Tag Archives: caramel

Tasting Restraint

Inside artistry there is craftmanship, inside the end, a beginning.

I enjoy the kind of happy ending where occasional personal restraint pays off in some unexpected and beneficial way. In the extreme, I think restraint is called denial. I’m not a proponent of denial.

In fact,  there are some categories of purchases that are exempt from restraint in my book. Shoes. I love a great pair of shoes. Like my courageous purchase of those little red patent Stuart Weitzman flats. Strangers (men, mostly) continue to compliment me on them. Make no mistake, these are not the Ruby Slippers, although in wearing them I know how [G]Linda, the Good Witch, must have felt in dreamily waving that magic wand. I call them my Ferrari’s. Capiche?

Restraint seemed prudent a year ago at a Retail Confectioners International (RCI) conference on what I would call a capital purchase for Essential Confection, my new confection business.

Nine hundred dollars is enough money to get my attention. A piece of equipment that would literally cut my caramel production time by fifty percent called my name.  The roller-cutter.  A pseudo-rolling pin with large wheels of customized size designed to cut pastry. Rollers… the highway to heaven.

Nine hundred dollars was a tough pill to swallow for a new business-hopeful and yet, I saw the payback in increased efficiency and standardization of product.  I didn’t act.  Restraint.

Fast forward to today. I have the great good fortune to have the input of the world’s top pastry chefs (largely through my willingness to purchase their books) and in perusing Thomas Keller’s Bouchon there was answered prayer. The bicycle.

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A bicycle is this adolescent version of its $900 big sister.  At one-tenth the price. Each of the five wheels can be adjusted to a cutting width of between a half-inch and five inches. Designed to cut pastry, I wrung my hands in the hope that it would be substantial enough to cut caramels, took a deep breath and immediately ordered one.

This is the happy ending part. Or, perhaps, I should call it a happy beginning because, yes, it’s officially a caramel cutter. A really well engineered piece of equipment. Gliding strokes resulting in gloriously plumb pieces, made no less handmade or succulent in their uniformity.

Beauty on the eye, delight on the tongue.

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The [Re] Coronation of the Turtle

Chocolate, caramel, pecans.

The memory of my first chocolate Turtle lingers long.  I was a teenager in an era where neighborhood confectioners were common.  Ice cream parlors of this ilk were confectionery companies, as well.  Often family-owned, multi-generational businesses of quality and longevity.  Marble floors, mirrored walls, two-seat wrought-iron chairs and tables.  To this day, I have the memory of walking past the glass case and spotting those soft, deceivingly nondescript beauties, and can remember clearly the sensuous feel of the candy in my mouth.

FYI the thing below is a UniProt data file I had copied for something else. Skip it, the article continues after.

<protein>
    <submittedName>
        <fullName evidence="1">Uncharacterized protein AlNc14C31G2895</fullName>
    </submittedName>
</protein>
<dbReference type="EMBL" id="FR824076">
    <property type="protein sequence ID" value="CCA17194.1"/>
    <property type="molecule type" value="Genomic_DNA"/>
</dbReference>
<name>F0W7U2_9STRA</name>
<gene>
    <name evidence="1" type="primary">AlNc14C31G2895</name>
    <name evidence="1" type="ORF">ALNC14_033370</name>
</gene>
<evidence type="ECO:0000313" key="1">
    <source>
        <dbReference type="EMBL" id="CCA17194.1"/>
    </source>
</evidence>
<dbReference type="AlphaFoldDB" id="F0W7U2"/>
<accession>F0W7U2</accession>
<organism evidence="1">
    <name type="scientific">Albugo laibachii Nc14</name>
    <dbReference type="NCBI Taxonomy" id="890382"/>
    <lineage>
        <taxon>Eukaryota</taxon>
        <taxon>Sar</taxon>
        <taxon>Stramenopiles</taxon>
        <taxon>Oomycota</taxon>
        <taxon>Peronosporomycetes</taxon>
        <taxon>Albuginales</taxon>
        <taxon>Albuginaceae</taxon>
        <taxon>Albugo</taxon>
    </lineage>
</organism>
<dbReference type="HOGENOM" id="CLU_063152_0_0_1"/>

Now, the Turtle has high order on the Essential Confection table of re-creation. Essential Confection models and honors great confectioners of the past.

As a new confectionery business owner, I’m attempting to understand the universe into which I’m stepping.  In so doing, I feel a little like the person who stroked the elephant while blind-folded.  Arms outstretched, flailing in the dark, trying to determine what’s in front of me and what it is I’m feeling.  The exercise causes me to recognize 1. how little I know and; 2. that feeling one part of the animal cannot a determination make.

Yet, steps must be taken.  Skills must be refined and perfected.  Courage to tackle the perils must be mustered.

IMG_5989Wearing the hat of the technician, the hat that likely got me headed toward the confectionery business abyss in the first place, I refine recipes until I have products I can confidently present to the world.  The Essential Confection sugar & cream Caramel, the EC salted chocolate, anise, orange, chocolate espresso and cinnamon caramels. Creamy, dreamy and voluptuous. Done.

My desire to inaugurate recipes of the past with a contemporary crown is a core theme of the business.  Helping people restore the memories of that which they loved, and reintegrating those memories into this moment.  The Turtle Trio, chocolate, caramel and pecans, still wins.

Through much experimentation, I’ve discovered techniques to enhance the depth of flavor and texture of each component.  A little chocolate tempering guidance from my Oregon Culinary Institute (OCI) pastry instructor, and confidence in my product is percolating.

What memory do you have that’s tied to a confection of your youth?  Were there chocolate or fruit or citrus candy recipes in your family or neighborhood confectioner, the memory of which still seeds your awareness?  Was the confection attached to holiday celebration? What was most memorable?

Quality.  Simplicity.  Intensity of flavor.  Today’s Essential Cinnamon Turtle can again be restored to its rightful place of sovereignty.